Actor John Cusack Apologies for Anti-Semitic Retweet

June 20, 2019 Updated: June 20, 2019

This week, 52-year-old actor John Cusack fired off a barrage of tweets apologizing to his 1.6 million Twitter followers for an anti-Semitic image he retweeted.

The retweet—which has since been deleted—showcased a black and white cartoon featuring a large opened hand with a blue Star of David on the sleeve, crushing a crowd of people underneath it.

The image was accompanied by a quote mistakenly attributed to the seventeenth century French historian and philosopher Voltaire which read, “To learn who rules over you, simply find out who you are not allowed to criticize.”

The quote is alleged to have actually been based upon the writings of white nationalist and neo-Nazi Kevin Alfred Strom, reported USA Today.

Along with the retweet, Cusack attached the quote, “Follow the money.”

Screenshots from Twitter user @yashar show Cusack initially attempting to claim that the retweet was the result of falling prey to a “bot.”

“A bot got me,” Cusack explained in a now deleted tweet. “I thought I was endorsing a pro Palestinian justice retweet – of an earlier post – it came I think from a different source – Shouldn’t Have retweeted.”

Cusack later revealed in a tweet that he considers a bot account and an alt-right account to be the same thing, “A bot is an alt right account – same thing- not a person but an organized agenda.”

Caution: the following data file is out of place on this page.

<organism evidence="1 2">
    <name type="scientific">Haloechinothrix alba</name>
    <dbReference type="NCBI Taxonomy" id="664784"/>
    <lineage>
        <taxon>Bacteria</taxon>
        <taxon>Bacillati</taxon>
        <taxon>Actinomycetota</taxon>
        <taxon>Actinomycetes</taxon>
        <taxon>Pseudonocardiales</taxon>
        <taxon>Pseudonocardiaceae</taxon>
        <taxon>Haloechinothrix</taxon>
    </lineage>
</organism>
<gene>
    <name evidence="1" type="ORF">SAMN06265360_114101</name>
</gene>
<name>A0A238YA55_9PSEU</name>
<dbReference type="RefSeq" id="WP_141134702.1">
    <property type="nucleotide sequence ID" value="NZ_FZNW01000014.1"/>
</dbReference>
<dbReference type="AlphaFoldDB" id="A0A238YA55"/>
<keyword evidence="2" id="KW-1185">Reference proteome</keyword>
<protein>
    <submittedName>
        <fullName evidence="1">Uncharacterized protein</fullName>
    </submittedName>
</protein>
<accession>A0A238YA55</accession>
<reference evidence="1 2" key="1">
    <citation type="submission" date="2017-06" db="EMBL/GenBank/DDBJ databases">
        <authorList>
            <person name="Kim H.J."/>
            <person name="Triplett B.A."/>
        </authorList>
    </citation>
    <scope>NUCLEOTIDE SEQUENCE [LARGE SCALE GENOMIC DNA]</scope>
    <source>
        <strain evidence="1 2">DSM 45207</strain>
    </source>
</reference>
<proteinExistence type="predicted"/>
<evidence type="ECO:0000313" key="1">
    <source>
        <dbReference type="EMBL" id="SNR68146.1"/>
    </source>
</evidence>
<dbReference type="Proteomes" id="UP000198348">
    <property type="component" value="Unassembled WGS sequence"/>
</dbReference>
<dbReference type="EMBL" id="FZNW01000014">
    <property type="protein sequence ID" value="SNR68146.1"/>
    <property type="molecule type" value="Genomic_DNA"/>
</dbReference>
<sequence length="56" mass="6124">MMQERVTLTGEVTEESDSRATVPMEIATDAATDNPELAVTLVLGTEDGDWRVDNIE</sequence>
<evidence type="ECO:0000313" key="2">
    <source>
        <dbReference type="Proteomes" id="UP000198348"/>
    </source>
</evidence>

The bot claim was undermined by accompanying screenshots showing that the actor had, according to AP, attempted to defend the retweet against social media critics, while accusing Israel of atrocities against Palestinians.

Cusack later sent a tweet admitting that the retweet was a mistake, saying, “it’s clear that even if it was Israel’s flag & even if you don’t have antisemitic bone in your body, it is still an antisemitic cartoon. Because it deploys anti jewish stereotypes in its attacks on Israel, even if those critiques about state violence are legit.”

Cusack continued in a subsequent tweet, “I mistakenly retweeted an alt right account I thought was agreeing With the horrible bombing of a hospital in Palestine.”

Soon after, Cusack consolidated his apology into a longer tweet that posted on the Twitter supplementation site TwitLonger.

He wrote, “I would like to express my sincere apologies for the insensitive and offensive graphic that I regrettably retweeted. Social media has always been a platform on which I have engaged to express my thoughts and opinions, however, the material that I shared does not now, nor has it ever, represented my views in any shape or form. I have always believed that all people should live in equality, freedom and peace and I am deeply saddened that an account with which I am associated could perpetuate anything less.”

An article on NME claims that according to the Anti-Defamation League, instances of anti-Semitism are up 57% in the US in 2017 compared with that of the previous year.

The League also claims that it was the first time since 2010 that there have been reported cases in all 50 states.